10 Outside a sovereign’s territorial waters, its power to interrupt a vessel’s voyaging extends generally only to those who have submitted in exchange for protection, and therefore sail under that sovereign’s flag. There are three traditional exceptions to the freedom of the seas that entitle a sovereign to interrupt, even on the high seas, the voyage of a foreign-flagged vessel: piracy, slavery, and unlicensed radio broadcast (Pirate Broadcasting). Authority for a sovereign to stop a vessel under another flag on suspicion of piracy is codified in Art. 105 UN Convention on the Law of the Sea. Authority to stop a vessel suspected of broadcasting unlicensed radio signals by any sovereign whose territory has been invaded by the signals is codified in Art. 109 UN Convention on the Law of the Sea. None of these exceptions allows a sovereign to stop another sovereign’s public vessel, that is, a vessel belonging to a navy, coast guard, or maritime police force (State Ships). It is sometimes asserted, but not universally agreed, that a coastal sovereign cannot interdict a foreign public vessel even in the coastal sovereign’s own territorial waters or EEZ when the foreign vessel is making an innocent passage or transit passage.

11 As free navigation is contingent on a protecting flag, any State may lawfully stop a vessel unprotected by any other State, that is, a vessel with no flag at all. This authority is codified in Art. 110 UN Convention on the Law of the Sea.

12 Apart from these traditional exceptions, authority to stop a foreign-flagged vessel on the high seas may be conferred by an embargo resolution of the UN Security Council in accordance with Art. 25 UN Charter. Recent examples include UN Security Council Resolutions 665 (1990) of 25 August 1990 (SCOR 45th Year 21; Iraq), 787 (1992) of 16 November 1992 (SCOR 47th Year 29; Serbia), and 875 (1993) of 16 October 1993 (SCOR 48th Year 125; Haiti).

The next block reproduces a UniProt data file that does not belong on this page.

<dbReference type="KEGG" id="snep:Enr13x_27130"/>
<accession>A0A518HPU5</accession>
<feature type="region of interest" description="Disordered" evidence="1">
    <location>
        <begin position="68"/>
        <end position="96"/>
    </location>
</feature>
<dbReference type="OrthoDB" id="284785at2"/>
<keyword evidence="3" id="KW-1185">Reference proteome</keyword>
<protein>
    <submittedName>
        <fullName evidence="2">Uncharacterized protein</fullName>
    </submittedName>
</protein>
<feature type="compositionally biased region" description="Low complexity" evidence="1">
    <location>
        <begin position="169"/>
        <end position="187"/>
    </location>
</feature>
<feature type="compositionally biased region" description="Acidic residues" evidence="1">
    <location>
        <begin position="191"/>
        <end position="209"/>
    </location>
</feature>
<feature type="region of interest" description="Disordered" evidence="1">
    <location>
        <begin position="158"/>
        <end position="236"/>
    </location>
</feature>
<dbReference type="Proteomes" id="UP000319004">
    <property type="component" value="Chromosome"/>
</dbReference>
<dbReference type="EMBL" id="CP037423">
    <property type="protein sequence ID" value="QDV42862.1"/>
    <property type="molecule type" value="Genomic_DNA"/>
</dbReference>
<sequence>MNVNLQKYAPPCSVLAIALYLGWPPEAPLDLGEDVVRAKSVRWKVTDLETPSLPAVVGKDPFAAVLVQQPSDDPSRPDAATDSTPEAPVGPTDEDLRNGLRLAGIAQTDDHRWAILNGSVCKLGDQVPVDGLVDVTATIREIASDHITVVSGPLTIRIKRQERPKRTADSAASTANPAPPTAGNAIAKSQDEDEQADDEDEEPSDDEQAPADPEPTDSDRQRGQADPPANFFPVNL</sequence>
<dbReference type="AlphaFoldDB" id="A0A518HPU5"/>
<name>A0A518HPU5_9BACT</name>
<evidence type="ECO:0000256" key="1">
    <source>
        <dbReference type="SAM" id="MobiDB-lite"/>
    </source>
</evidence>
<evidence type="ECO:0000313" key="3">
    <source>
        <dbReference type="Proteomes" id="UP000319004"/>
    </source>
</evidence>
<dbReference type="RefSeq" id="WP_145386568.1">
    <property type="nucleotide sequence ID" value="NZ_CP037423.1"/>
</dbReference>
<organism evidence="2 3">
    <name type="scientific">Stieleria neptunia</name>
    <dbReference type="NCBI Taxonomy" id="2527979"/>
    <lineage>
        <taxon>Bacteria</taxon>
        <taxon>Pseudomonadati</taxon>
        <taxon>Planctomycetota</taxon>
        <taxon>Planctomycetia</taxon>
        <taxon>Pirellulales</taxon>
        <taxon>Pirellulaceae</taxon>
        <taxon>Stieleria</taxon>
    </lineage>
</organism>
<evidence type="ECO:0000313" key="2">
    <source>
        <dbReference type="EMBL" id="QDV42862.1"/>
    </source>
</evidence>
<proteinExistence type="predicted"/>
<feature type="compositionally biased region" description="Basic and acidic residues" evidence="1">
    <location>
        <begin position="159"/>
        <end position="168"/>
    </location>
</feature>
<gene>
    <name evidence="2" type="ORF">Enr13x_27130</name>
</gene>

13 In several modern multilateral conventions, various States have also agreed to reciprocal limitations on high seas navigation by vessels sailing under their flags. For purposes of combating drugs, weapons, illegal aliens, pollution, or terrorism, flag States have consented to interruptions of the voyaging of their vessels by the agents of law enforcement of another State, usually after prior consultation, and sometimes only when an observer of the flag State is aboard the interdicting vessel. Art. 1 International Convention relating to Intervention on the High Seas in Cases of Oil Pollution Casualties ([adopted 29 November 1969, entered into force 6 May 1975] [1970] 9 ILM 25), for example, authorizes a coastal State Party to take whatever measures are necessary, even those contrary to the freedom of the seas, when threatened with a grave and imminent threat from pollution resulting from a maritime casualty, but Art. 3 requires prior consultation with the flagging State Party (see also Marine Pollution from Ships, Prevention of and Responses to). A State Party to the United Nations Convention against Illicit Traffic in Narcotic Drugs and Psychotropic Substances ([adopted 19 December 1988, entered into force 11 November 1990] [1989] 28 ILM 497) is authorized by Art. 17 to stop, board, and search a vessel flagged by another State Party to the convention when the stopping sovereign reasonably suspects that the vessel is engaged in traffic described by the Convention, but only after obtaining specific permission from the flagging sovereign. Art. 8 Protocol against the Smuggling of Migrants by Land, Sea and Air, Supplementing the United Nations Convention against Transnational Organized Crime ([adopted 15 November 2000, entered into force 28 January 2004] GAOR 55th Session Supp 49, 65) similarly affords authority to stop and search a vessel flagged by another State Party to the Convention when the vessel is suspected of smuggling migrants. Art. 8bis Protocol of 2005 to the Convention for the Suppression of Unlawful Acts against the Safety of Maritime Navigation affords similar authority when a vessel is suspected of involvement in an offence described by the Convention, but allows the stopping sovereign to proceed without prior consultation in the event of imminent danger to the lives of those on board.